Quinten’s death came as a surprise to many. He wasn’t known to be a violent person; he didn’t have a criminal record, and before March 2, 2018, he had never been arrested.
Gonzalez remembered the day she found out about Quinten’s death.
“I couldn’t believe it. I never expected it and for him to die by himself in prison. I think it’s very hard just knowing that,” Gonzalez said. “I can’t even imagine what he went through.”
With no money or assets to his name, it wouldn’t be an easy task to ensure Quinten received a proper burial. It took a literal village to cover the cost. Through donations, a GoFundMe campaign and the assistance of the CSUN Foundation, the burial funds were raised. CSUN collected more than $3,300 from individuals and contributed $1,500 from the university to help cover the remaining expenses, according to Ira Unterman, chief financial officer of the CSUN Foundation.
Gonzalez credits former President Dianne F. Harrison for approving the $1,500 allocation to cover Quinten’s burial and services.
“I just remember that someone told me that [Harrison] said to make it happen and that they were gonna figure it out, and they figured it out,” Gonzalez said. “I just gave them the information they needed, and I didn’t have to do anything after that.”
His impact on the people he met was evident during his funeral services. Everyone from childhood friends and family members to EOP and CSUN staff and peers paid their respects. Gonzalez said the crowd at Quinten’s funeral was mixed between young and old, with people she hadn’t seen in years.
Quinten’s memory continues to live on. Fundraising efforts have been created to raise money to support his three-year-old daughter, Ashanti. Since Quinten’s death, there have been memorials held in his name. Black Lives Matter Northridge chapter and Ashanti’s mother, Sahaara White, have taken to the street to demand answers. CSUN’s Faculty Senate called for the university to create a legal fund for White to continue to pursue justice for Quinten.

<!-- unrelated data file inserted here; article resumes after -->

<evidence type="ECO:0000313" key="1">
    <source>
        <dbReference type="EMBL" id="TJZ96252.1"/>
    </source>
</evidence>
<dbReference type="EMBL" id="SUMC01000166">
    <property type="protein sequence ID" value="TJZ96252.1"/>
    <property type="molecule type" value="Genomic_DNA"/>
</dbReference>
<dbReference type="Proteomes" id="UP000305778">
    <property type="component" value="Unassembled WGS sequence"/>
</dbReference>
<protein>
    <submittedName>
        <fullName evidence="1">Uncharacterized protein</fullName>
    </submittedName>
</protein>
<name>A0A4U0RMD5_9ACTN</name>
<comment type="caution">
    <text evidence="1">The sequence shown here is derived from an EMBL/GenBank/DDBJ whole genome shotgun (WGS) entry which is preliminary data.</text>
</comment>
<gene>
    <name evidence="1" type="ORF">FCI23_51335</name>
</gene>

On Feb. 17, organizers from Project Rebound hosted an event, “Remembering Quinten Thomas: The Fight for Justice Continues,” where White joined other community activists and spoke about the struggle to seek justice for Quinten. Project Rebound is a campus organization that supports and mentors formerly incarcerated individuals, by making higher education more accessible.
Recently, CSUN launched a yearly scholarship opportunity in Quinten’s name that awards an eligible student $1,000. Current undergraduates and graduate students can apply if they have been former foster youth, formerly incarcerated, youth on probation, or unhoused.
Martha Escobar, an associate professor in the Department of Chicana and Chicano Studies, is one of the scholarship organizers. She said that idea for the scholarship originated during a discussion between Escobar, Gonzalez and other leaders in EOP, and the University Student Union. They wanted to memorialize Quinten and create a scholarship that will serve as a reminder of the struggles that some students go through.
“We wanted to make sure we remember Quinten because he represents a lot of our students and their struggles,” Escobar said. “And the kind of work that we need to do to make sure that none of our students go through what he went through,” Escobar said.
Quinten’s peers and mentors promise to continue to honor his legacy. At the Project Rebound event, Watkins shared the importance of carrying the torch to “fight systems of oppression and to take on systems of inequity that lockout and take lives away.”
Watkins closed his comments by making a vow: “Certainly, as long as I’m around, Quinten will be honored and will be remembered.”.